Joe Montana, Caliva
Former San Francisco 49ers quarterback Joe Montana looks on from the sidelines during an NFL football game between the Cincinnati Bengals and San Francisco 49ers at Levi's Stadium on December 20, 2015 in Santa Clara, California. (Photo by Thearon W. Henderson/Getty Images)

As cannabis business booms, athletes are buying in

Joe Montana, Caliva
Former San Francisco 49ers quarterback Joe Montana is one of several former NFL players who have joined or started cannabis-related businesses. (Photo by Thearon W. Henderson/Getty Images)

Pro athletes are trained in their chosen sport to recognize an opportunity and take advantage of it, whether it is a receiver blowing by a defender who slips or a hitter picking up a sign and driving a fastball over the fence for a home run.

Why, sport and the body
As more states allow medical and recreational marijuana use, more and more athletes are joining or starting businesses in the industry, adding cache and support to the curative statements surrounding the use.

Entering the business world is no exception, and high-profile athletes are among those jumping into the burgeoning cannabis industry, perhaps because many former athletes understand its pain-relieving benefits and its financial potential.

Former NFL stars Joe Montana, Rob Gronkowski and Ricky Williams, retired boxer Mike Tyson and former NBA champion John Salley are among the athletes who have joined the cannabis boom on the ground floor as investors or owners. 

In order to understand where the cannabis industry is today, it is important to take a step back and look at the legal history of the drug in the United States.

In 1969 the Nixon administration delivered one of the most crushing blows to the potential legality of cannabis by constructing the Controlled Substances Act. By declaring cannabis a Schedule 1 drug, it was rendered illegal to possess, use or distribute marijuana in the U.S. This federal law remains, although not without opposition and despite individual states passing legislation that makes the drug or its derivatives legal within their borders.

Currently, 11 states have legalized marijuana for medical or recreational use. Conversely, nine states that have not legalized the drug for either purpose.

But the country continues to trend toward legalization.

Colorado became the first state to legalize recreational marijuana in 2012. Changes in state laws governing the use and sale of marijuana have created a $52-billion industry and a 76% increase in pot-related jobs during 2019 alone. 

However, it remains on the list of banned substances of American professional sports and the International Olympic Committee, and a positive test result can lead to a suspension or heavy fines.

Still, former athletes are willing to invest in the fast-growing industry and there are a number of companies that have popped up and created ample opportunity.

Montana, the four-time Super Bowl champion quarterback, revealed that his venture capital firm invested $75 million in the cannabis brand Caliva. When comparing the use of opioids as pain killers to marijuana and its derivative, CBD, evidence illustrates the negative long-term effects of prescription opioids. One of the worst aspects of them is their addictive nature.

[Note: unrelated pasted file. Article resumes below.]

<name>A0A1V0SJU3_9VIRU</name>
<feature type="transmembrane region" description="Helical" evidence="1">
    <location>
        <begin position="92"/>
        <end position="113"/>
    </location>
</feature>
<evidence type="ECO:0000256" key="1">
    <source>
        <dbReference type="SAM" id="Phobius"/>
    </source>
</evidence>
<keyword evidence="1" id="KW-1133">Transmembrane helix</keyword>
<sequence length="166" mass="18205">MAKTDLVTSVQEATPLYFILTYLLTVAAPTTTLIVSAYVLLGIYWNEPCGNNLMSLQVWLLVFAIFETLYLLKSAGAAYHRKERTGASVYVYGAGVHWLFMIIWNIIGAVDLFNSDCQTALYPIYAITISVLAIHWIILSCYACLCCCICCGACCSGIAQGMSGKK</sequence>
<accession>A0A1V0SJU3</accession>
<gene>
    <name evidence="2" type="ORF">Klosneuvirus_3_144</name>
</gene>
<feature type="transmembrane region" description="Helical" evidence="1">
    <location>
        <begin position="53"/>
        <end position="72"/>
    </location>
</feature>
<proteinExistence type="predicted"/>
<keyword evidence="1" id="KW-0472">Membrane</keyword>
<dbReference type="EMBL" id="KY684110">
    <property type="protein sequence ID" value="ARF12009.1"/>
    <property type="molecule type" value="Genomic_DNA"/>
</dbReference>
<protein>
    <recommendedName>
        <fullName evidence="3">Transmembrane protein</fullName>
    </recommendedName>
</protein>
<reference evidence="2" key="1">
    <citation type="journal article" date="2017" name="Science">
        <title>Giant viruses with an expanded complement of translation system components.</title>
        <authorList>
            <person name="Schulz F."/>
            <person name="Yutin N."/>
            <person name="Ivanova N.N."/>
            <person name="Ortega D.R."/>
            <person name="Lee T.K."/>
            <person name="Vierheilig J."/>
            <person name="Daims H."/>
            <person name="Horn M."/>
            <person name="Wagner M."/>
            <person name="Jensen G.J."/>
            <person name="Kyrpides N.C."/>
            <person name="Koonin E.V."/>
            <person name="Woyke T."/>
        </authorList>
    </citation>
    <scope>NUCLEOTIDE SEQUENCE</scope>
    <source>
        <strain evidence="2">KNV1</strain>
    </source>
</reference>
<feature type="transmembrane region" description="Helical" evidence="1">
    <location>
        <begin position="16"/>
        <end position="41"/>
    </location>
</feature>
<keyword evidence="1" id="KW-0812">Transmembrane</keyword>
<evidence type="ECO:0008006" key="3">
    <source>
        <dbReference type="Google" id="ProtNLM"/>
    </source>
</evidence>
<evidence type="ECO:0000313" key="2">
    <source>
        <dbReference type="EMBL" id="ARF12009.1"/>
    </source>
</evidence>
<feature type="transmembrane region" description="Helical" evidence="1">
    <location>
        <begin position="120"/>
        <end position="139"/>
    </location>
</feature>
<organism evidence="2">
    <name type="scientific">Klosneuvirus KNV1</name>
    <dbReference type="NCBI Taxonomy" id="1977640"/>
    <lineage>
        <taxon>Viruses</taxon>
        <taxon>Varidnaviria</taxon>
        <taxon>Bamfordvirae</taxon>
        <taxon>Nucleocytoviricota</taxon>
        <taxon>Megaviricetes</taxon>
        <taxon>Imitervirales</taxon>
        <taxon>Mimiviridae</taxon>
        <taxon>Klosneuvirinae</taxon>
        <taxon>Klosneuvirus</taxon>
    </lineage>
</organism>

Montana said his investment in Caliva was not only a financial investment in a company with tremendous potential for monetary growth, but also an investment in a business that he believes will help athletes in future generations by giving them an alternative to opioids. 

It is my opinion that Caliva’s strong management team will successfully develop and bring to market quality health and wellness products that can provide relief to many people and can make a serious impact on opioid use or addiction,” Montana said.

Some of former running back Ricky Williams' products including Maintenance and Repair salve and Optimize tonic, on display. (Photo courtesy Victor Chi/The Post Game)

The benefits of cannabis extend beyond profitability for athletes like Montana, who have experienced, or seen teammates struggle with, the addictive properties of prescription painkillers.  Putting the morality of the investment aside, the move has paid dividends for Montana financially. Caliva became California’s leader in numerous sales categories, ranging from pre-rolled joints to cannabis flowers. Essentially, it has become the most trusted brand in a state that is widely-regarded as one of the most accepting of marijuana use. 

Meanwhile, Tyson, the former world heavyweight champion, owns a California ranch where he grows and sells marijuana. He grows a variety of marijuana strains, which have made the operation highly profitable. Tyson claims that he sells around $500,000 of product each month. 

Marijuana is legal medically and recreationally in California, providing Tyson a platform to launch his business venture. Former NFL players like Gronkowsi and Williams, as well as the four-time NBA champion Salley, are other examples of professional athletes who have become involved in the cannabis industry, either as an investment or to endorsements products.

The involvement of well-known and often popular athletes could create a dilemma for professional leagues and sanctioning bodies.

Time will tell if top professional leagues will follow the lead of those athletes, take note of the benefits cannabis can have for athletes managing pain and lead them to adopt changes  allowing the use of an alternative to prescription opioids that are commonly used – and often abused – as painkillers.

Joey Calistri is a professional soccer player on the pitch for Phoenix Rising FC and content off the pitch for Global Sport Matters. He has also contributed to various news outlets in Chicago, St. Louis and Phoenix.

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